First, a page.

Western Australia’s Paris Agreement 1.5°C carbon budget is just 12 years of present emissions - report
Without acting to reduce emissions, Western Australia is likely to use up its Paris-Agreement 1.5°C compatible carbon budget within 12 years, but rapidly reducing carbon pollution will unlock significant economic opportunities for the state according to a new report released today.
“WA has a vital interest in the world taking action to limit warming to 1.5°C – it is on the front line of climate impacts, so getting on a pathway consistent with limiting warming to 1.5°C is crucial to the economic and environmental survival of the state,” said CEO of Climate Analytics Bill Hare.
Climate Analytics has calculated a 2018-2050 Paris Agreement 1.5°C compatible carbon budget for all sectors of the Western Australian economy, from 2018 to 2050.
WA accounted for 17% of Australia’s national emissions in 2017 – emissions have increased 24% since 2005. The report shows that a Paris Agreement-compatible 2030 target would entail peaking emissions as soon as possible, followed by a steep dive towards a 49% reduction by 2030 (below 2005 levels), and then reaching zero emissions by 2050.
“If WA takes no action now, and emissions continue, the state could burn up its 950 million tonne carbon budget within 12 years,” said the report’s lead author and Climate Analytics senior analyst Dr Ursula Fuentes Hutfilter.
“We show that with the right policies and technologies Western Australia can spread this carbon budget over the next 30 years, achieving zero CO2 emissions by 2050. Not only is it feasible, it will help the state capture the benefits of the global transition to towards zero carbon, renewable fuels, for which there is vast potential, especially in green hydrogen, wind and solar power,” she said.
WA will need a whole of economy approach to climate strategy that puts the role of the power sector at the centre of decarbonising the economy – this means the state needs to consider overarching climate legislation such as “Zero-carbon” Act to integrate all the relevant policy areas.
Key to decarbonising the power sector is a fast transition to renewable energy, taking advantage of the vast potentials, low and falling costs of renewable energy and storage technologies and the opportunities for a range of sectors. The report shows that WA could achieve close to 90% renewables in the power sector by 2030, with 95% emission reductions, with the sector being zero carbon in the early 2030s.
“At present WA and NSW are the only states without a renewable target – an important step would be to adopt one close to that of South Australia’s 100% by 2030 target”, said Dr Hutfilter.
At the heart of a WA 1.5°C Paris compatible strategy is the need to bring emissions from the Liquefied Natural Gas industry under control – LNG emissions have increased threefold (318%) since 2005, and if current LNG sector plans go head, are set to increase by 630% by 2030.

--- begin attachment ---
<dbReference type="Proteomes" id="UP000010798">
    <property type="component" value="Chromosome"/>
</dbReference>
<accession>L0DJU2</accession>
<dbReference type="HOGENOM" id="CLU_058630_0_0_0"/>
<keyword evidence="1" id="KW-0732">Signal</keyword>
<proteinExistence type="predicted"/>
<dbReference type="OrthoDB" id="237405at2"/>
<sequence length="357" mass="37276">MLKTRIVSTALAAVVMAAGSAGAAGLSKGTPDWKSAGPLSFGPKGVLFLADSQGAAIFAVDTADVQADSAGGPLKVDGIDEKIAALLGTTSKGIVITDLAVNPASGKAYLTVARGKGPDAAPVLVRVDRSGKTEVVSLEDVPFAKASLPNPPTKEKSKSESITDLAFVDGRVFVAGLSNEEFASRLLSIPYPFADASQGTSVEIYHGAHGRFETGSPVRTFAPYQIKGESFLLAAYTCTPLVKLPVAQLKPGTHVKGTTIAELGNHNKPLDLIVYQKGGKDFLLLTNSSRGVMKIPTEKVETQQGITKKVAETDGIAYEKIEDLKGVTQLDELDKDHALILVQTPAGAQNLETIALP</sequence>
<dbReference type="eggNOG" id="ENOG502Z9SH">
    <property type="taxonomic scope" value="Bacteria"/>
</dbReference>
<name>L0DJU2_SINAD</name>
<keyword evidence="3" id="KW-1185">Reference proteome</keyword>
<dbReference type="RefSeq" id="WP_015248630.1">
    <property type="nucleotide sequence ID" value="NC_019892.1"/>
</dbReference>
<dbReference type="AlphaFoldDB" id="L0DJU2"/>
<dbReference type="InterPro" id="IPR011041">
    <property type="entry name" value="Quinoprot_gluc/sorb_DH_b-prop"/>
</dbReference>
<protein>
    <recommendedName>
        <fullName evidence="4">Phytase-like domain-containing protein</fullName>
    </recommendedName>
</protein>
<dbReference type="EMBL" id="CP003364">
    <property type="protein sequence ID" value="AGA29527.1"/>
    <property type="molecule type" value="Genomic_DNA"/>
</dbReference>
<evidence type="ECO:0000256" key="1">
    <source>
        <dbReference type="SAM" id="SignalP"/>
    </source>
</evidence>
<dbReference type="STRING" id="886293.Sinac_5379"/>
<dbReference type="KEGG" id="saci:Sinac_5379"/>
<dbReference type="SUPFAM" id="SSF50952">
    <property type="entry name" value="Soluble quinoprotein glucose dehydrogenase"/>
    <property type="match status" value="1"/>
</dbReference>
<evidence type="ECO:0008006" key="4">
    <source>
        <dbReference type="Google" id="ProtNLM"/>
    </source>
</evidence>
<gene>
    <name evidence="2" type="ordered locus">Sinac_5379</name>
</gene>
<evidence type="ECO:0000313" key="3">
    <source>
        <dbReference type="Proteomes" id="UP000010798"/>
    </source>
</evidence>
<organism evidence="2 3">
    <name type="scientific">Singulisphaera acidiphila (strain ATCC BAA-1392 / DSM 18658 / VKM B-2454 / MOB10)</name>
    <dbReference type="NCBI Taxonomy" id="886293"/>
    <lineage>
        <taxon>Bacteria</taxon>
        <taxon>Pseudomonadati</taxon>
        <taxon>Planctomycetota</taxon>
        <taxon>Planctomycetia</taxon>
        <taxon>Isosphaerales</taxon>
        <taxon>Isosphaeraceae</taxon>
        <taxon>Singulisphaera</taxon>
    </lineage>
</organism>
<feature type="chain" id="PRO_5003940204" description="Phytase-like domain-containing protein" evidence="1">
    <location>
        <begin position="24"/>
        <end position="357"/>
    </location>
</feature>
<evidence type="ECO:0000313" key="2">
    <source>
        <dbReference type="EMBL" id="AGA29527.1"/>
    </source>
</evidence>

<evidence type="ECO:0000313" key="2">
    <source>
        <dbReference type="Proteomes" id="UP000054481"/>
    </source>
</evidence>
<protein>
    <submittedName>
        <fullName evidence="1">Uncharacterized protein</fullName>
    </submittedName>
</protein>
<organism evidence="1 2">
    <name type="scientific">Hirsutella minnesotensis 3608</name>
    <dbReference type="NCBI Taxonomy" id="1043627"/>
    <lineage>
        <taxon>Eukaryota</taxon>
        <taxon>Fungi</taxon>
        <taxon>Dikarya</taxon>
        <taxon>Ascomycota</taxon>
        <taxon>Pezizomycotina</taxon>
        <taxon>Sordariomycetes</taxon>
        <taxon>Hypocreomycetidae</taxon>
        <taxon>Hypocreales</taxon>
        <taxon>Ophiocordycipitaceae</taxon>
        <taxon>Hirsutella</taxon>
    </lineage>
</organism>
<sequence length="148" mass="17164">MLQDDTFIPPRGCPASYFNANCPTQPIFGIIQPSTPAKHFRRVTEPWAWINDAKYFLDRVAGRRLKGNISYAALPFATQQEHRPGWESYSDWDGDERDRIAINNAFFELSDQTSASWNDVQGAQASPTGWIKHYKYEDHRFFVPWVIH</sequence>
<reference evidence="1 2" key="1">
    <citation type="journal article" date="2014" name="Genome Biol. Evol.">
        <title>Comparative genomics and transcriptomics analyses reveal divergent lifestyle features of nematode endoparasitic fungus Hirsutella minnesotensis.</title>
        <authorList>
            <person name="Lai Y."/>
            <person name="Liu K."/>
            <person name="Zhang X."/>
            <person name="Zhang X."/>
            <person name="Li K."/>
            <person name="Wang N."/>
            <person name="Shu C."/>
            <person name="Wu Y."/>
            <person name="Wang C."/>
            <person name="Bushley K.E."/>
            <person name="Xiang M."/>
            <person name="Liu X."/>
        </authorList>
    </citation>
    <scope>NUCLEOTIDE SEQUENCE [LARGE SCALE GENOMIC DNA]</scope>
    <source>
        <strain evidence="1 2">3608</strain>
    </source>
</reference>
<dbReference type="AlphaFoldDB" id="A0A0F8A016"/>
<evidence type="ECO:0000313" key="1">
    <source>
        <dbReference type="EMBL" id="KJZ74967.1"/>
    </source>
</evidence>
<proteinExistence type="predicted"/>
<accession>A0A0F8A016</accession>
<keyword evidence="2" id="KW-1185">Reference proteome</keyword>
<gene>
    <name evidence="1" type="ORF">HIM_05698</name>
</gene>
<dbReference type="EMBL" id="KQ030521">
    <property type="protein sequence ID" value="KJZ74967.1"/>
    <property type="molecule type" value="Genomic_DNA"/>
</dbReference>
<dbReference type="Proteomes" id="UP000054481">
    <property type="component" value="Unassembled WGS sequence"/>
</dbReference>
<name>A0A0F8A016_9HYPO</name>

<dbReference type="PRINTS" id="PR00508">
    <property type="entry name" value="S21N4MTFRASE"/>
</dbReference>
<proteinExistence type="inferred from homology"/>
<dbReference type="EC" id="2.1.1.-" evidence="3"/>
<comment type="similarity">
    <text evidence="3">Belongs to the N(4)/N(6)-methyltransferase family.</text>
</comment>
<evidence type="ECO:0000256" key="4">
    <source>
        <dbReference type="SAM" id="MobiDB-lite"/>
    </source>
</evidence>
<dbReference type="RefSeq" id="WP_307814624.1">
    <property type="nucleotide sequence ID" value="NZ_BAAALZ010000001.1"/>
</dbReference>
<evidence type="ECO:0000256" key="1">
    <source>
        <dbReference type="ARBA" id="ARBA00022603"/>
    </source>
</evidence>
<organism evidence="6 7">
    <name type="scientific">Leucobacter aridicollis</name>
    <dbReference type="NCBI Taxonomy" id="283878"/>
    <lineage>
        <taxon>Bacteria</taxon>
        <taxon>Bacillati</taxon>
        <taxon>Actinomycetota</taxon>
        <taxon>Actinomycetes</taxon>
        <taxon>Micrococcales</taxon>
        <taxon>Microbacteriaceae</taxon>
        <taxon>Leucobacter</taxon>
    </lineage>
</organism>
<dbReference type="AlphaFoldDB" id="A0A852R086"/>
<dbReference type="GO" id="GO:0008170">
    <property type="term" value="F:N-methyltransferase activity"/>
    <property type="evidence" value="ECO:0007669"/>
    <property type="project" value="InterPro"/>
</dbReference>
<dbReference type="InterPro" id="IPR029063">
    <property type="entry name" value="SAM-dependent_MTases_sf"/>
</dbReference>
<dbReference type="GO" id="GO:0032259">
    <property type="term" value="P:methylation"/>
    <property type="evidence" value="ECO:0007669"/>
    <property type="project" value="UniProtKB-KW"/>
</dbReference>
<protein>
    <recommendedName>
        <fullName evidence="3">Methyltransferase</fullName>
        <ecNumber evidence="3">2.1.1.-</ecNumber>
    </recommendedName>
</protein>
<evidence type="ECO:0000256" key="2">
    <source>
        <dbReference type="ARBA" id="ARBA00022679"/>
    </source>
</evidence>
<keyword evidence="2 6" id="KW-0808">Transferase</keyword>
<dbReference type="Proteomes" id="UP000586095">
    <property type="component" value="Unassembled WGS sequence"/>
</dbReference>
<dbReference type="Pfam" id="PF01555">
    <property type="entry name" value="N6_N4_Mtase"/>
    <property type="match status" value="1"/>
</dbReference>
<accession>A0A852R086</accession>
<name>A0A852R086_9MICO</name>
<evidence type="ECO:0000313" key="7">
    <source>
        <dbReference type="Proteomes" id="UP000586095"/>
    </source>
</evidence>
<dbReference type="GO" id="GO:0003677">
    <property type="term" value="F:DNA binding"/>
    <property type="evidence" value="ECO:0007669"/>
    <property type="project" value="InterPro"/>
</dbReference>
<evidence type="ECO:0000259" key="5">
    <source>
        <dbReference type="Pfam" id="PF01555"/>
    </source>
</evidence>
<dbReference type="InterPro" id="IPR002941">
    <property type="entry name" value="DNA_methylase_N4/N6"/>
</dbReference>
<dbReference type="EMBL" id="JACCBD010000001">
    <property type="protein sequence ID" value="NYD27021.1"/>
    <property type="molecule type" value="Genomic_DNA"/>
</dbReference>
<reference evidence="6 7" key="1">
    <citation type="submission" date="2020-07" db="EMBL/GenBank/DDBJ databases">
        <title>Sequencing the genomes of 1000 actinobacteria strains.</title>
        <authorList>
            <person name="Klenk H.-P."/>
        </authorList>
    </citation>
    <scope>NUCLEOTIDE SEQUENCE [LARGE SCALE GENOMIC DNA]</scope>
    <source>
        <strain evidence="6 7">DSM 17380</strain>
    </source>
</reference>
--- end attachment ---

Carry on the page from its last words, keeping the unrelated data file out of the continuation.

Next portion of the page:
“Unless WA addresses its natural gas climate issue, this sector’s emissions in WA to 2050 are likely to be in the range of 1 billion tonnes of CO2 – more than the state’s entire carbon budget – or about 14 times WA’s entire emissions in 2005,” said CEO of Climate Analytics Bill Hare.
“Around 70-75% of the LNG industries emissions in WA can be avoided over the next 30 years but WA will need to regulate to ensure that at least 80% of CO2 released from gas wells across the entire industry are captured and stored, and that the industry replaces natural gas used in manufacturing LNG with renewable energy, phased in over the next ten years” said Hare.
These things are possible now, but will not be implemented by the LNG industry without a carbon price or direct regulation by the State Government.
As the Paris Agreement is implemented globally a decline in the LNG market will likely occur as demand for natural gas in the power sector in Asia, a major source of WA LNG demand, peaks by around 2030 and then declines to close to zero between 2050 and 2060. There is an opportunity to transition the LNG industry to a major global producer of green hydrogen, however this will require the State Government to develop a proactive transition strategy for the LNG export industry towards green hydrogen exports over the next 10-15 years
“It would be very unwise and risky for the State Government to rely on scenarios promoted by industry, which show ongoing increases in LNG demand through to 2040 and beyond that are clearly not consistent with meeting the Paris Agreement goals and limiting warming to 1.5°C” said Hare.
A 37% reduction in energy and industry emissions by 2030, decarbonising electricity generation, and shifting from gas to renewable energy exports such as green hydrogen would put Western Australia in line with the Paris Agreement while delivering significant economic advantages into the future, says the report.
“Western Australia is uniquely placed, both economically and geographically, with its proximity to Asian markets, to reap the benefits of a low-carbon economy as our major energy markets decarbonize, through green hydrogen exports.
“With 1°C global warming the state is already experiencing rapidly declining rainfall in the south-west putting increasing strain on farmers and water supplies, accelerating sea level rise is already damaging beaches and coastal infrastructure, damage marine heatwaves already damaging Ningaloo, Shark Bay and fisheries and heatwaves on land already causing health problems.”
“The pathway to zero is critical and it is dangerous to focus only on an endpoint of net zero emissions by 2050 and not deal with the needs for emissions to be nearly halved by 2030”, said Hare.
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